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Some people are born with natural math skills. Those people go on to pursue the respected, honorable and highly impressive field of accounting (did we mention they’re also incredibly modest?).

The rest of the population, however, isn’t so mathematically inclined. For these folks, life without a calculator can seem daunting, even as they accomplish feats like starting and running a successful business.

If you’re part of the latter group, never fear. We’ve compiled a few of the most handy math tricks for entrepreneurs you can use on the fly to solve problems and answer questions.

3 + 3? Easy.

342 + 269? Not so much.

To simplify the process of adding large numbers in your head, round up to make all the numbers a multiple of 10.

Let’s use the example we just mentioned.

342 + 229 becomes 350 + 230. That’s a lot easier to calculate in your head, right?

350 + 230 = 580

Now, to find the answer to the original problem, figure out how much you rounded up in the first place.

350 - 342 = 8

230 - 229 = 1

Add 8 + 1 for a total of 9. Subtract that from our “simplified” answer.

580 - 9 = 571 <-- there’s the actual answer.

There’s a funny little quirk about percentages that not many people realize: X percent of Y is the same as Y percent of X.

*Huh?*

84% of 50 is the same thing as 50% of 84. This is true for any set of two numbers.

The answer to both of the above is 42, but the second calculation is much easier to do in your head.

Keep this quick trick in mind next time you need to calculate a percentage; it may be easier to flip the two numbers around!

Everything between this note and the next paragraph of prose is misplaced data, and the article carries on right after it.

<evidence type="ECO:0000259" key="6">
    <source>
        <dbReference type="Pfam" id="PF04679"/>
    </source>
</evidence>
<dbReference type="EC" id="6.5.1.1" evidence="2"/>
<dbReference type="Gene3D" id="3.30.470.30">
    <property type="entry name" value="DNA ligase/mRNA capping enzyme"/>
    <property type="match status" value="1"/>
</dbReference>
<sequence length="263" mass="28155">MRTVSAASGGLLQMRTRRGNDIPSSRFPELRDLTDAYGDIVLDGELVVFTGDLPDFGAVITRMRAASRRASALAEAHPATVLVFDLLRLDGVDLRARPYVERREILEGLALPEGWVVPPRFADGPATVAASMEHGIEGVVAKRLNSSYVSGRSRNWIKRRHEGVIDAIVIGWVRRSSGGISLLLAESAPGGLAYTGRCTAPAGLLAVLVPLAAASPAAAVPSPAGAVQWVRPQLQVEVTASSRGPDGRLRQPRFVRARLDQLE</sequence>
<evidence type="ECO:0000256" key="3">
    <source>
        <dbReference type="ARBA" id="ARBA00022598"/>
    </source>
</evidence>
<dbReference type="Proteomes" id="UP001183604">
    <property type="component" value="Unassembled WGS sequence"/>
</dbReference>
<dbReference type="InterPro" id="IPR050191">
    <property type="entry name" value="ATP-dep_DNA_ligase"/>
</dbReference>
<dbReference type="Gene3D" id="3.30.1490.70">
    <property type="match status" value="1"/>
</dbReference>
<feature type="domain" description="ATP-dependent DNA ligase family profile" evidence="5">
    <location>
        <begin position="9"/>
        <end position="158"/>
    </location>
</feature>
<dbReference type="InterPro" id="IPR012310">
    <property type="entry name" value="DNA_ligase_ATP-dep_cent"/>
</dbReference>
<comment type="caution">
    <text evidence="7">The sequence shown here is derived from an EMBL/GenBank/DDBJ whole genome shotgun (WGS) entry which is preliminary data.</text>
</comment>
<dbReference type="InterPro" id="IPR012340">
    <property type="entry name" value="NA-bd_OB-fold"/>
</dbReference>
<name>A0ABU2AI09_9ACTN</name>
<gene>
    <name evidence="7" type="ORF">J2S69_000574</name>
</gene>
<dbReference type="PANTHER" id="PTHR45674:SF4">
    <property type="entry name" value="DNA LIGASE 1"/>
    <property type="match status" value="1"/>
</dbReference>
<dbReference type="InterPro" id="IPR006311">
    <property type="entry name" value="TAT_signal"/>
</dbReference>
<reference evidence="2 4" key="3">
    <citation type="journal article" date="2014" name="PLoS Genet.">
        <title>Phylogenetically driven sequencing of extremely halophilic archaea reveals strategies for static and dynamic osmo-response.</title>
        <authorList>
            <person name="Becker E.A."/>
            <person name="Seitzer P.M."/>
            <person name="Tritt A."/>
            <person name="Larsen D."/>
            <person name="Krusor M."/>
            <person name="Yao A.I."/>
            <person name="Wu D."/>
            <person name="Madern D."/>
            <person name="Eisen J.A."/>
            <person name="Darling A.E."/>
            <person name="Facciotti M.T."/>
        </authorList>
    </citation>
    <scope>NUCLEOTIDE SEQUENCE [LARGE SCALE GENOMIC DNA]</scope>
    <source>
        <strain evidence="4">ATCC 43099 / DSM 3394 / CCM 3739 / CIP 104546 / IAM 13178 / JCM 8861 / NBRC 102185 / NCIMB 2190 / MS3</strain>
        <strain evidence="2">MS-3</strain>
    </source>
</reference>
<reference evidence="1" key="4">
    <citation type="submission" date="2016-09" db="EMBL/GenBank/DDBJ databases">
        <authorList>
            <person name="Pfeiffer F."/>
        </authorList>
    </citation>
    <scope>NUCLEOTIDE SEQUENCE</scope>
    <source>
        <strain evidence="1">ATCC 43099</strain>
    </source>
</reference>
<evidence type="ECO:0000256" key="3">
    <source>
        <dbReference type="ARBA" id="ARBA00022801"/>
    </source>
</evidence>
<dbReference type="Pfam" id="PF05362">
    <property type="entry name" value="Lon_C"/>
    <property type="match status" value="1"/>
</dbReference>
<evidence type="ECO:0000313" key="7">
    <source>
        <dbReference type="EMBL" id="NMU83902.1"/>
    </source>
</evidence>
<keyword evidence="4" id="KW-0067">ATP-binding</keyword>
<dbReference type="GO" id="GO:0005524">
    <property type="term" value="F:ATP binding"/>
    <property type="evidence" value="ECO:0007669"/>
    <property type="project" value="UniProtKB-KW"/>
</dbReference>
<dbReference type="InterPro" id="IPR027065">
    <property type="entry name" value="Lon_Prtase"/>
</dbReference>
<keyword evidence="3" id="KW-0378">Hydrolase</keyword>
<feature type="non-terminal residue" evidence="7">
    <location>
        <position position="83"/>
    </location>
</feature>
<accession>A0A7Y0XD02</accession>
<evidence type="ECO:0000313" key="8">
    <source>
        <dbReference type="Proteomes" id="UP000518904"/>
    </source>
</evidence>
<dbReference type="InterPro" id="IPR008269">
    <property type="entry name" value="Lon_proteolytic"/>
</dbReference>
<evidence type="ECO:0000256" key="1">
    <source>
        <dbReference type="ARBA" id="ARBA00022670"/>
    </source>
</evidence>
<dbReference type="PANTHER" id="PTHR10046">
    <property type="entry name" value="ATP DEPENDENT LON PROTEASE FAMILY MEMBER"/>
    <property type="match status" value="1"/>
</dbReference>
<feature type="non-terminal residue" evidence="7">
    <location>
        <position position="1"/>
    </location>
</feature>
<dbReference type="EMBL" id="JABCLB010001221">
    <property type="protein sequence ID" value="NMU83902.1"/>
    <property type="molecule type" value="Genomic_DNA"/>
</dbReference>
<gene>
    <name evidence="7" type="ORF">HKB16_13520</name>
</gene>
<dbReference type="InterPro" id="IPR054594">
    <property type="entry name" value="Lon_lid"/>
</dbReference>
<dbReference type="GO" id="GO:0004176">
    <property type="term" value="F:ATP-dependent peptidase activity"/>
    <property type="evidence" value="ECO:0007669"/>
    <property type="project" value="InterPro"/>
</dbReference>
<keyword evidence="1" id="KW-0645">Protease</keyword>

Here’s another percentage trick. We’re willing to bet you can probably calculate 10% of any number fairly easily: just move the decimal point over one place.

Example: 10% of 240 is 24.

Well, if you know 10% of a number, you can usually use that to find most other percentages. Here’s a table that explains how:

- To find 5%, find 10% and divide it in two.
- To find 15%, find 10%, then add 5%.
- To find 20%, find 10% and double it.
- To find 50%, find 10% and multiply by 5.
- To find 25%, find 50% and then halve it.
- To find 60%, find 50% and add 10%.
- To find 75%, find 50% and add 25%.
- ...and so on, and so forth.

This is called the rule of 72, and every investor knows it. It’s a simple calculation to tell you how long an investment will take to double.

Just take the number 72 and divide by your expected growth rate.

For example, let’s say you’re considering an investment with a 7% projected growth rate.

72 / 7 = 10.2

The answer is the number of years your investment will take to double. So, in this case, 10.2 years.

Let’s say you need to quickly figure out how much you’re paying an employee per hour.

For a rough estimate on the fly, take the salary, get rid of the last three digits, and divide the number in half.

$40,000 salary

Remove last three digits = 40

40 / 2 = 20

Their hourly rate is approximately $20/hour. Keep in mind this is approximate, so you’ll want to do the real math if there’s a contract or other important agreement involved.

Ah, your all-important profit margin, the amount of money you take home after all your costs are accounted for.

It might sound complicated, but profit margin is actually super simple to calculate. Here’s the formula:

(Revenue - cost) / Revenue

Take your sales revenue and subtract your costs. This includes the cost of producing your product or service. Then, divide that amount by your original revenue. You’ll wind up with a percentage.

For a simple example, let’s say you sell a $25 T-shirt that costs $5 to make.

$25 - $5 = $20

$20 / $25 = .8, or 80%

Your profit margin is 80%--excellent!

You can also calculate your profit margin quickly if you know your markup. At the bottom of this page, you’ll find a handy chart for converting your markup into your profit margin.

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